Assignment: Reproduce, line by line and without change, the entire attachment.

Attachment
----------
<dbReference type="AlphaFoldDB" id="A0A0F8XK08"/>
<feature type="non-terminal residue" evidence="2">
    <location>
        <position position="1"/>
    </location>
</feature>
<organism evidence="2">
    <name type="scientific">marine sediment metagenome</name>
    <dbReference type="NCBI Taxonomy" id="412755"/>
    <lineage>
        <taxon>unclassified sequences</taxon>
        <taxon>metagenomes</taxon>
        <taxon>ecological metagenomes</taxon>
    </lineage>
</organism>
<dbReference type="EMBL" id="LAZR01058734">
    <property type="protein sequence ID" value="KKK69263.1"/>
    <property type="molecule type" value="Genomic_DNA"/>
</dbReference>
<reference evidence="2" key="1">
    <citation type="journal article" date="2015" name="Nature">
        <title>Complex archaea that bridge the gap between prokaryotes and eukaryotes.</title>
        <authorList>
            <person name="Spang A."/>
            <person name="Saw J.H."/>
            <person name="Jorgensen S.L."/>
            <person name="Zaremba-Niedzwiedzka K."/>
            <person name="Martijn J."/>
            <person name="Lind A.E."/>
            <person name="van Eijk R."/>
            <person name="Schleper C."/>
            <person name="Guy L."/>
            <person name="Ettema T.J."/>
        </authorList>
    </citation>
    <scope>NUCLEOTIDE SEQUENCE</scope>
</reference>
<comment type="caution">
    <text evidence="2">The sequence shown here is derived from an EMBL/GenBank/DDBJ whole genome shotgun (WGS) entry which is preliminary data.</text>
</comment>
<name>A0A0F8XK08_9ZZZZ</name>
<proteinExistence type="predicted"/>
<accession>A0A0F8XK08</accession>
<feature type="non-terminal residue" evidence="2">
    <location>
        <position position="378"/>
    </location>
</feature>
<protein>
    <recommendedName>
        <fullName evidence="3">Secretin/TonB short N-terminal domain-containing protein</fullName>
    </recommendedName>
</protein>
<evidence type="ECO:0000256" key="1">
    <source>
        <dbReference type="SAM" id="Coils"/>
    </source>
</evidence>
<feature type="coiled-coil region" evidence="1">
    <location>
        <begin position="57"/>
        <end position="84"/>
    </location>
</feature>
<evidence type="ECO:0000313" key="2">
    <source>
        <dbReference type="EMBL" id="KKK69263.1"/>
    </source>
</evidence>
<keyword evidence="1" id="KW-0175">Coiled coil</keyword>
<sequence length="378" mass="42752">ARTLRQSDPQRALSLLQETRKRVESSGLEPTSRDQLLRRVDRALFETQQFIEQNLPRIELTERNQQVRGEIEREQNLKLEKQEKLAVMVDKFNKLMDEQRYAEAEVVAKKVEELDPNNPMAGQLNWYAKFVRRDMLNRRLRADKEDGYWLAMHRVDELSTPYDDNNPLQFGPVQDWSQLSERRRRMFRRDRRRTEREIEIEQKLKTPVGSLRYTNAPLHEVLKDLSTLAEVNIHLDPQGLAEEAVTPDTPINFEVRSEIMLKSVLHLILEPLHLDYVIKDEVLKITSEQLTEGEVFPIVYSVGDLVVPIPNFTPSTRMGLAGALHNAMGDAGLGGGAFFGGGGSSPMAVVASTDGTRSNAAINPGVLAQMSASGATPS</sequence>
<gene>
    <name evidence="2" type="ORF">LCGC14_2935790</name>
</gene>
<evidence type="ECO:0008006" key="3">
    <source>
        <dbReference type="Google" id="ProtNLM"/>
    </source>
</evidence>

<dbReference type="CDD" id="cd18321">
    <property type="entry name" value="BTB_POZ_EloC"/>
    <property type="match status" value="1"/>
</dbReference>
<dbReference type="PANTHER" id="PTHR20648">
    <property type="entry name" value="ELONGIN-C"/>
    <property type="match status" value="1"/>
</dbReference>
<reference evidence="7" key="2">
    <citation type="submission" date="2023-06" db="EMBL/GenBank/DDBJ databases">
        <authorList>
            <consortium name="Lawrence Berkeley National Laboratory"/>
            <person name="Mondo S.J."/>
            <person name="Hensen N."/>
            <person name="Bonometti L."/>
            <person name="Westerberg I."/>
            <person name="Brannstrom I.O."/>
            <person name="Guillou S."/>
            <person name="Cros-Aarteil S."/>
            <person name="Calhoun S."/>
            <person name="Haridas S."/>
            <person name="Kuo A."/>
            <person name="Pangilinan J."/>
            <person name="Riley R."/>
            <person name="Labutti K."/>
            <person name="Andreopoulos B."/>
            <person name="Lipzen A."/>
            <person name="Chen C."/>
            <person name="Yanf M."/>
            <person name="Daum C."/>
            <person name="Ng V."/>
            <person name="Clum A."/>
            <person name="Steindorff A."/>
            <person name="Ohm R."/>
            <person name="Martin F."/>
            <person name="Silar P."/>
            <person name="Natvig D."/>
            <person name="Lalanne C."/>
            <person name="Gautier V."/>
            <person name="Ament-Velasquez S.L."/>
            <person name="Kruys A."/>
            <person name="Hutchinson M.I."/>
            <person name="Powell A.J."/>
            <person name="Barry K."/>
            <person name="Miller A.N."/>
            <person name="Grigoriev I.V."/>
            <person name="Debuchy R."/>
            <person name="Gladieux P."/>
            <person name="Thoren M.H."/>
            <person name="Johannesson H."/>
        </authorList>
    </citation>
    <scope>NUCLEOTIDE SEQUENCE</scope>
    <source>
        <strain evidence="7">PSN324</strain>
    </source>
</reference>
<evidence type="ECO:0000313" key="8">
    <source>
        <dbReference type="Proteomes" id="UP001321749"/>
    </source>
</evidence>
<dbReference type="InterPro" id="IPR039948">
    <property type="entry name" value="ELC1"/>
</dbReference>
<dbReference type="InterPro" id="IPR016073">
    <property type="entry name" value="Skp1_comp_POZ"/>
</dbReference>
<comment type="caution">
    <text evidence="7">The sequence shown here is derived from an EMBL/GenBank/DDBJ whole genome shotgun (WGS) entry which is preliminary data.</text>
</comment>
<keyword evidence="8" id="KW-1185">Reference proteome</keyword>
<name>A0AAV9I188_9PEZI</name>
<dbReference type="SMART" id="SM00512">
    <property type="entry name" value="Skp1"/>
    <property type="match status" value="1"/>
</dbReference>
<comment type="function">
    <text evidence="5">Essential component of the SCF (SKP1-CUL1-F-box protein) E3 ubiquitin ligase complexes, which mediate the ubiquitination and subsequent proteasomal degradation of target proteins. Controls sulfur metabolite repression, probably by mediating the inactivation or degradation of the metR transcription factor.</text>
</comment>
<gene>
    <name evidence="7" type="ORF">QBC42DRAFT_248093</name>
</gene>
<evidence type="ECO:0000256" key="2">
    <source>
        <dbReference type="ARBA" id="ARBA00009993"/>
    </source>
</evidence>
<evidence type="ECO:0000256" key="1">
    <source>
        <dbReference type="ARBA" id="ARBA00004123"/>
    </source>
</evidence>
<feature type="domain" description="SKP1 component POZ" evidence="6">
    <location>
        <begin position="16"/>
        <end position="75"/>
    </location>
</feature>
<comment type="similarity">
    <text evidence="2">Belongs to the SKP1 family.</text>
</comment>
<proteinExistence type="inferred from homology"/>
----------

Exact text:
<dbReference type="AlphaFoldDB" id="A0A0F8XK08"/>
<feature type="non-terminal residue" evidence="2">
    <location>
        <position position="1"/>
    </location>
</feature>
<organism evidence="2">
    <name type="scientific">marine sediment metagenome</name>
    <dbReference type="NCBI Taxonomy" id="412755"/>
    <lineage>
        <taxon>unclassified sequences</taxon>
        <taxon>metagenomes</taxon>
        <taxon>ecological metagenomes</taxon>
    </lineage>
</organism>
<dbReference type="EMBL" id="LAZR01058734">
    <property type="protein sequence ID" value="KKK69263.1"/>
    <property type="molecule type" value="Genomic_DNA"/>
</dbReference>
<reference evidence="2" key="1">
    <citation type="journal article" date="2015" name="Nature">
        <title>Complex archaea that bridge the gap between prokaryotes and eukaryotes.</title>
        <authorList>
            <person name="Spang A."/>
            <person name="Saw J.H."/>
            <person name="Jorgensen S.L."/>
            <person name="Zaremba-Niedzwiedzka K."/>
            <person name="Martijn J."/>
            <person name="Lind A.E."/>
            <person name="van Eijk R."/>
            <person name="Schleper C."/>
            <person name="Guy L."/>
            <person name="Ettema T.J."/>
        </authorList>
    </citation>
    <scope>NUCLEOTIDE SEQUENCE</scope>
</reference>
<comment type="caution">
    <text evidence="2">The sequence shown here is derived from an EMBL/GenBank/DDBJ whole genome shotgun (WGS) entry which is preliminary data.</text>
</comment>
<name>A0A0F8XK08_9ZZZZ</name>
<proteinExistence type="predicted"/>
<accession>A0A0F8XK08</accession>
<feature type="non-terminal residue" evidence="2">
    <location>
        <position position="378"/>
    </location>
</feature>
<protein>
    <recommendedName>
        <fullName evidence="3">Secretin/TonB short N-terminal domain-containing protein</fullName>
    </recommendedName>
</protein>
<evidence type="ECO:0000256" key="1">
    <source>
        <dbReference type="SAM" id="Coils"/>
    </source>
</evidence>
<feature type="coiled-coil region" evidence="1">
    <location>
        <begin position="57"/>
        <end position="84"/>
    </location>
</feature>
<evidence type="ECO:0000313" key="2">
    <source>
        <dbReference type="EMBL" id="KKK69263.1"/>
    </source>
</evidence>
<keyword evidence="1" id="KW-0175">Coiled coil</keyword>
<sequence length="378" mass="42752">ARTLRQSDPQRALSLLQETRKRVESSGLEPTSRDQLLRRVDRALFETQQFIEQNLPRIELTERNQQVRGEIEREQNLKLEKQEKLAVMVDKFNKLMDEQRYAEAEVVAKKVEELDPNNPMAGQLNWYAKFVRRDMLNRRLRADKEDGYWLAMHRVDELSTPYDDNNPLQFGPVQDWSQLSERRRRMFRRDRRRTEREIEIEQKLKTPVGSLRYTNAPLHEVLKDLSTLAEVNIHLDPQGLAEEAVTPDTPINFEVRSEIMLKSVLHLILEPLHLDYVIKDEVLKITSEQLTEGEVFPIVYSVGDLVVPIPNFTPSTRMGLAGALHNAMGDAGLGGGAFFGGGGSSPMAVVASTDGTRSNAAINPGVLAQMSASGATPS</sequence>
<gene>
    <name evidence="2" type="ORF">LCGC14_2935790</name>
</gene>
<evidence type="ECO:0008006" key="3">
    <source>
        <dbReference type="Google" id="ProtNLM"/>
    </source>
</evidence>

<dbReference type="CDD" id="cd18321">
    <property type="entry name" value="BTB_POZ_EloC"/>
    <property type="match status" value="1"/>
</dbReference>
<dbReference type="PANTHER" id="PTHR20648">
    <property type="entry name" value="ELONGIN-C"/>
    <property type="match status" value="1"/>
</dbReference>
<reference evidence="7" key="2">
    <citation type="submission" date="2023-06" db="EMBL/GenBank/DDBJ databases">
        <authorList>
            <consortium name="Lawrence Berkeley National Laboratory"/>
            <person name="Mondo S.J."/>
            <person name="Hensen N."/>
            <person name="Bonometti L."/>
            <person name="Westerberg I."/>
            <person name="Brannstrom I.O."/>
            <person name="Guillou S."/>
            <person name="Cros-Aarteil S."/>
            <person name="Calhoun S."/>
            <person name="Haridas S."/>
            <person name="Kuo A."/>
            <person name="Pangilinan J."/>
            <person name="Riley R."/>
            <person name="Labutti K."/>
            <person name="Andreopoulos B."/>
            <person name="Lipzen A."/>
            <person name="Chen C."/>
            <person name="Yanf M."/>
            <person name="Daum C."/>
            <person name="Ng V."/>
            <person name="Clum A."/>
            <person name="Steindorff A."/>
            <person name="Ohm R."/>
            <person name="Martin F."/>
            <person name="Silar P."/>
            <person name="Natvig D."/>
            <person name="Lalanne C."/>
            <person name="Gautier V."/>
            <person name="Ament-Velasquez S.L."/>
            <person name="Kruys A."/>
            <person name="Hutchinson M.I."/>
            <person name="Powell A.J."/>
            <person name="Barry K."/>
            <person name="Miller A.N."/>
            <person name="Grigoriev I.V."/>
            <person name="Debuchy R."/>
            <person name="Gladieux P."/>
            <person name="Thoren M.H."/>
            <person name="Johannesson H."/>
        </authorList>
    </citation>
    <scope>NUCLEOTIDE SEQUENCE</scope>
    <source>
        <strain evidence="7">PSN324</strain>
    </source>
</reference>
<evidence type="ECO:0000313" key="8">
    <source>
        <dbReference type="Proteomes" id="UP001321749"/>
    </source>
</evidence>
<dbReference type="InterPro" id="IPR039948">
    <property type="entry name" value="ELC1"/>
</dbReference>
<dbReference type="InterPro" id="IPR016073">
    <property type="entry name" value="Skp1_comp_POZ"/>
</dbReference>
<comment type="caution">
    <text evidence="7">The sequence shown here is derived from an EMBL/GenBank/DDBJ whole genome shotgun (WGS) entry which is preliminary data.</text>
</comment>
<keyword evidence="8" id="KW-1185">Reference proteome</keyword>
<name>A0AAV9I188_9PEZI</name>
<dbReference type="SMART" id="SM00512">
    <property type="entry name" value="Skp1"/>
    <property type="match status" value="1"/>
</dbReference>
<comment type="function">
    <text evidence="5">Essential component of the SCF (SKP1-CUL1-F-box protein) E3 ubiquitin ligase complexes, which mediate the ubiquitination and subsequent proteasomal degradation of target proteins. Controls sulfur metabolite repression, probably by mediating the inactivation or degradation of the metR transcription factor.</text>
</comment>
<gene>
    <name evidence="7" type="ORF">QBC42DRAFT_248093</name>
</gene>
<evidence type="ECO:0000256" key="2">
    <source>
        <dbReference type="ARBA" id="ARBA00009993"/>
    </source>
</evidence>
<evidence type="ECO:0000256" key="1">
    <source>
        <dbReference type="ARBA" id="ARBA00004123"/>
    </source>
</evidence>
<feature type="domain" description="SKP1 component POZ" evidence="6">
    <location>
        <begin position="16"/>
        <end position="75"/>
    </location>
</feature>
<comment type="similarity">
    <text evidence="2">Belongs to the SKP1 family.</text>
</comment>
<proteinExistence type="inferred from homology"/>